All this does not allow NABU and SAP to focus their efforts on combating many types of genuine high-level corruption, and therefore the HAC pass sentences mainly in cases of crimes committed by corrupt officials of far higher level, in addition, which are easy to investigate and prosecute or even are not corrupt.

Therefore, the definition of corruption crimes in the Criminal Code of Ukraine should be based on two main features, according to which such an offense can be recognized as a corrupt offence only if: 1) it was committed by the relevant person using the power or official position or authority; 2) subject, purpose or means of committing such a crime is an illegal gain.

In addition, Annex I to the Memorandum does not draw attention to the fact that in recent years Article 364 of the Criminal Code “Abuse of Power or Official Position” has not been in force in Ukraine, and this article has always been the main barrier to abuse of power by officials or official position. Only in May of this year the Verkhovna Rada supported, and so far only in the first reading, the proposal of the President of Ukraine submitted a year ago to amend the above article, which may again force it to work.

Second. According to the Law No. 361-IX of December 6, 2019, Article 209 of the Criminal Code of Ukraine “Legalization (laundering) of Income Obtained by Criminal Means” has been revised, but its content has not become clearer. Quite the opposite. From the disposition of the article it is currently unclear which words in it define actions and which are the consequences of actions, what the words “including” refer to, how to understand what is first said about “committing actions” and then about “these actions”; whether the listing of types of acts through a comma (without the use of disjunctives) means that the crime is the commission of the whole set of these acts, and not one of them, and so on. As for the promised in the Annex to the Memorandum “improvement of information on beneficial owners by mechanisms that allow sanctions against legal entities for non-compliance with the law”, since the beginning of 2015 (according to Law No. 198-VIII of 12 February 2015) a liability was provided in Article 166-11 of the Code of Ukraine on Administrative Offenses for failure to submit to the state registrar information about the ultimate beneficial owner (controller) of a legal entity, but, according to court statistics, no person was involved in this offense.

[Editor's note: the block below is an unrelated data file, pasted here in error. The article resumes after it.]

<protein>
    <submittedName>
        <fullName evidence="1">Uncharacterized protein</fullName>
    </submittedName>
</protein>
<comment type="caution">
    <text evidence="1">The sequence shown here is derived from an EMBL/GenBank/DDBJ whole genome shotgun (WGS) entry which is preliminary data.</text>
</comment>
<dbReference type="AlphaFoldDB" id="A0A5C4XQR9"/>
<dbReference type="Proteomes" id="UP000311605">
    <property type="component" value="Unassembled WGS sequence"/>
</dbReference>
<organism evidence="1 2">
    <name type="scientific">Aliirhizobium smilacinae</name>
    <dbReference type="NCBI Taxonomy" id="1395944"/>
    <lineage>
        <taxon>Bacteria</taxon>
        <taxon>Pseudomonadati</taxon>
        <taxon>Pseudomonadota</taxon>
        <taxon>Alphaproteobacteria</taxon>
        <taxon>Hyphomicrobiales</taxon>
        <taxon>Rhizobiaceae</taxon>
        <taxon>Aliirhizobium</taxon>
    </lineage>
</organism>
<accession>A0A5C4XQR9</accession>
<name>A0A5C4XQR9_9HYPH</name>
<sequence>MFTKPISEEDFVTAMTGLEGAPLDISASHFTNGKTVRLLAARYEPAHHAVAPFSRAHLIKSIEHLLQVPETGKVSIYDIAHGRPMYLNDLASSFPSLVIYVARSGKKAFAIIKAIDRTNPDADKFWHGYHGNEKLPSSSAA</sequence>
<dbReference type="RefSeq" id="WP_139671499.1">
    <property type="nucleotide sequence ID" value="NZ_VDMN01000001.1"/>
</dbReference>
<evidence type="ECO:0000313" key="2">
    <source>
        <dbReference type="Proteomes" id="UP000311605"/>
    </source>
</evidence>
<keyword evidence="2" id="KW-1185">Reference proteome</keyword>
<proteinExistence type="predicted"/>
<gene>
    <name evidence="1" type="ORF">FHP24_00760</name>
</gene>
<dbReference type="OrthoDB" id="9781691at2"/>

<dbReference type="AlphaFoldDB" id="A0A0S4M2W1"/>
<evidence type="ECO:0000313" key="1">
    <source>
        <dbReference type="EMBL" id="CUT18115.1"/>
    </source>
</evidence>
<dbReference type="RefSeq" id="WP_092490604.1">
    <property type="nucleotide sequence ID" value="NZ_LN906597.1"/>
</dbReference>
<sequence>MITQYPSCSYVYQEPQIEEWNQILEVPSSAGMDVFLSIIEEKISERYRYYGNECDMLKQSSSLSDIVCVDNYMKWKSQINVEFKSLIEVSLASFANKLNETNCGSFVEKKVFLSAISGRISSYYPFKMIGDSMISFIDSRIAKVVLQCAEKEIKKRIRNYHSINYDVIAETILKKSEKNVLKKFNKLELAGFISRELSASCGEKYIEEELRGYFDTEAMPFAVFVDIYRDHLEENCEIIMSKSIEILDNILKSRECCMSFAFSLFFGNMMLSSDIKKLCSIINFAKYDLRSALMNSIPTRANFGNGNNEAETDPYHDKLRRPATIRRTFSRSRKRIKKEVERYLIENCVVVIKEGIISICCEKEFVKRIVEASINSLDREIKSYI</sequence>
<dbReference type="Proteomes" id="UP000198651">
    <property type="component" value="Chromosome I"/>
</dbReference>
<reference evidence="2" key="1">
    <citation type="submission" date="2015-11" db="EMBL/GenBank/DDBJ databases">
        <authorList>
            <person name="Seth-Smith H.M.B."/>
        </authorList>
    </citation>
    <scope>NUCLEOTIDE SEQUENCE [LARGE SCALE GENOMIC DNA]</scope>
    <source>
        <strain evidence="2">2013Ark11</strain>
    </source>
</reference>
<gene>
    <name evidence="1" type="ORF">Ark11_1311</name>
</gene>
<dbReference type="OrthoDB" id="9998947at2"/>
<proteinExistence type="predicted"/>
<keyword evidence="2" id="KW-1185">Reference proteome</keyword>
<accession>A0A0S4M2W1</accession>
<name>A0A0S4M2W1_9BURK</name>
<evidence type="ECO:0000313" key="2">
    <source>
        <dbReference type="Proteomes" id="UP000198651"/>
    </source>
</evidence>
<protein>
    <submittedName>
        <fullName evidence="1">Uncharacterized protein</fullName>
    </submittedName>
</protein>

Thirdly. In order to conduct an external audit of NABU, the experts need first of all: a) knowledge of the Ukrainian language so that they can read all relevant documents on their own and not depend on translators and other people who may impose their subjective vision on experts; b) understanding of Ukrainian criminal, criminal procedural and other legislation so that they can assess the effectiveness of NABU, and c) free time from any other activities; international experience can only be ancillary. If these conditions are not met, the external audit will either be delayed for two or three years, or will not have results that can be trusted. Without trust in NABU, this body will not receive political support, which may provoke distrust in the entire system of anti-corruption bodies.